Emmanuel Kant’s Theory of Gaseous Mass (1755)
Emmanue Kant, the German Philosopher claimed that his Gaseous Hypothesis of the origin of the earth was based on the sound principles of Newton’s laws of gravitation and rotatory motion. In the beginning his hypothesis acclaimed world-wide appreciation, but, later on it was disproved as it was based on enormous concepts and wrong application on Newton’s law of gravitation. In-spite of severe criticism the hypothesis was considered a great step forward in the field of cosmogony.
Kant proposed that the primordial matter was in the form of small and cold particles which got attracted towards each other as a result of the gravitational pull. In process, the angular velocity and the temperature of these particles rose to such a level that they got transformed to a gaseous state. A high centrifugal force was generated due to high angular velocity which caused concentric rings of material to separate from the hot gaseous mass. On cooling down, these rings became the present-day planets, while a similar process caused the sub-planets to emerge from these planets. The remaining mass of the gaseous matter became the sun.
The nebular Theory of Laplace
Marquis de Laplace propounded his well-known nebular hypothesis in 1796. In fact, it is a modified version of Kant's hypothesis. He rectified Kant's error by assuming that the primordial matter present in the space was already a hot and rotating gaseous nebula.
The Primordial matter existed in the form of a gaseous mass called ‘nebula’. This mass started cooling down and in the process lost some of its volume. Because of a reduced size, the rotational speed of the nebula increased. This had a cascading effect as the centrifugal force of its mass also increased. As a result, the mass of the nebula started concentrating along its equator. This mass was, on the other hand, being pulled inwards by a gravitational pull. But, as the centrifugal force increased further, some of the mass from the equator separated from the main nebula in the form of a ring which was also rotating. This ring, when cooled down and condensed, gave rise to planets and sub-planets, as it got broken into many smaller rings. The remaining mass became the sun.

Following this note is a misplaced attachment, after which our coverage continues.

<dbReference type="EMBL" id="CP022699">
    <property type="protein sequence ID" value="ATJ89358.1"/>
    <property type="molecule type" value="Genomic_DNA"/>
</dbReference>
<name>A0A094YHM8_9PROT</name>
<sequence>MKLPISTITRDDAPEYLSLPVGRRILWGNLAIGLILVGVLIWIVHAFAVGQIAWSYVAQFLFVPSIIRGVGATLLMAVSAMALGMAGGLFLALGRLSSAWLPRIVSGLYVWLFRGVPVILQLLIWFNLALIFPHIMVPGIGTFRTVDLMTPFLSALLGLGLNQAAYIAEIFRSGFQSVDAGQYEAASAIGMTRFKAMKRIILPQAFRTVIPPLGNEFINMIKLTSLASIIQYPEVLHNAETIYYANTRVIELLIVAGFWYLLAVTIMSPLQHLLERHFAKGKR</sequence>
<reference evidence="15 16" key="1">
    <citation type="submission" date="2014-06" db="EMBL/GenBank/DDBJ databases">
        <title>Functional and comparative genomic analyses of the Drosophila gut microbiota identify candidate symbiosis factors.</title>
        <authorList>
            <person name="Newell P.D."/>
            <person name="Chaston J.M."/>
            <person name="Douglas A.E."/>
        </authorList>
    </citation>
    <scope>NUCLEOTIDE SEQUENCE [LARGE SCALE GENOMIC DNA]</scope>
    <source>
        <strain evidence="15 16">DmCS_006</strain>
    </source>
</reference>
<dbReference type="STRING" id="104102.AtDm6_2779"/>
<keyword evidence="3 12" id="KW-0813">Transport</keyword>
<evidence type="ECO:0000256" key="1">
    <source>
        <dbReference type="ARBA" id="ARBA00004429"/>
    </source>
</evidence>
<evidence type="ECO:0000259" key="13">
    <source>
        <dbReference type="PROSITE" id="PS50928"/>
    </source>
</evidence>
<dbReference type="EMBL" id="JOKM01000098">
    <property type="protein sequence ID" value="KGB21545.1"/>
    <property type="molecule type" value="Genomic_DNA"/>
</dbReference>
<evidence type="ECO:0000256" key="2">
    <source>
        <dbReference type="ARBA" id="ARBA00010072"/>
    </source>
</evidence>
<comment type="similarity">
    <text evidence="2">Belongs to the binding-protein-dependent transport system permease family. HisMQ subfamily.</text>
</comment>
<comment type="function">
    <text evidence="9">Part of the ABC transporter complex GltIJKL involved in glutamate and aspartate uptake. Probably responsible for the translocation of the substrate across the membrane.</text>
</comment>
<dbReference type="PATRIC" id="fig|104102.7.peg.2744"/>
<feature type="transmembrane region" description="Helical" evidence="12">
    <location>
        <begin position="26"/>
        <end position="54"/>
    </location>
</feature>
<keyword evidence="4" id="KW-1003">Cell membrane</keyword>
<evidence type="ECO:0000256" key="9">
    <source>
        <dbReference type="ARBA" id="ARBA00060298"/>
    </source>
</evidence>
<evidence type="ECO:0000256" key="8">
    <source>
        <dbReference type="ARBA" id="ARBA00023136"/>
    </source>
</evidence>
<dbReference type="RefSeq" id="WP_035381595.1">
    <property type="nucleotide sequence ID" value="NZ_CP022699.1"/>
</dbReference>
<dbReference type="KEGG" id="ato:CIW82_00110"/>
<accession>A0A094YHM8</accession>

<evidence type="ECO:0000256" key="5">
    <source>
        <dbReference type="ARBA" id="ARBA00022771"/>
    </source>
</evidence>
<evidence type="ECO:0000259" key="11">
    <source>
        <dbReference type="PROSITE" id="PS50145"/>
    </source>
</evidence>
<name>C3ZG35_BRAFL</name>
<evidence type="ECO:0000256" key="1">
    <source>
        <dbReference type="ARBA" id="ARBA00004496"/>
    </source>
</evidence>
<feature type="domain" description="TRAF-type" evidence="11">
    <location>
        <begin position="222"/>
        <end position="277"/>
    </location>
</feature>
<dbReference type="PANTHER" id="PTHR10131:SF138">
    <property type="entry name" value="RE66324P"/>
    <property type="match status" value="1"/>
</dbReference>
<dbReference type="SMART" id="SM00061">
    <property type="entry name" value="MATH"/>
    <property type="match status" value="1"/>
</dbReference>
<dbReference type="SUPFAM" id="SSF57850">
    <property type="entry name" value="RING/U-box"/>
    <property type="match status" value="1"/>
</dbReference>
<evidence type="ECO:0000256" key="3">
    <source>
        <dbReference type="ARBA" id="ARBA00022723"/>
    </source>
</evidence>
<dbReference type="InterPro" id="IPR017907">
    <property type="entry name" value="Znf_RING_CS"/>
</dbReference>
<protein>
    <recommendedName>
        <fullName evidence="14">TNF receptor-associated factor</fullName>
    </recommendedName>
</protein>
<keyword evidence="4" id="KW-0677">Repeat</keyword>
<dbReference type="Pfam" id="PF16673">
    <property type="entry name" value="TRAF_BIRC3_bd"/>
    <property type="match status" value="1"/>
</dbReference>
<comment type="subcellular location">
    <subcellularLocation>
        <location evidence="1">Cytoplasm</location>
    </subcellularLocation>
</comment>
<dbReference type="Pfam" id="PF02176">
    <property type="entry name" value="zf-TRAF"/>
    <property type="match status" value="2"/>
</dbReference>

Chamberlain-Moulton’s Planetesimal Hypothesis (1904)
According to this theory, the plantets were born out of two nebulae. The sun, with its very high temperatures projects hot material called the ‘prominences’, thousands of kilometers away from it. Another nebula, passing by the sun, attracted some of this projected material through its gravitational pull, which now started revolving around it instead of around the sun. The particles of this material got coalesced to form the planets. A lot of heat was generated in the process. Partly out of the gas particles attracted from the material floating around and partly acquired from the volcanic eruption, the atmosphere around the earth was formed.
The tidal Hypothesis of Jeans and Jeffreys
This hypothesis was put forward by a British scientist sir James jeans in 1919 and was later modified by another British scientist Harold jeffreys in 1929. Thus the credit for this hypothesis goes to both the scientists and it is popularly known as Tidal hypothesis of Jeans and Jeffreys.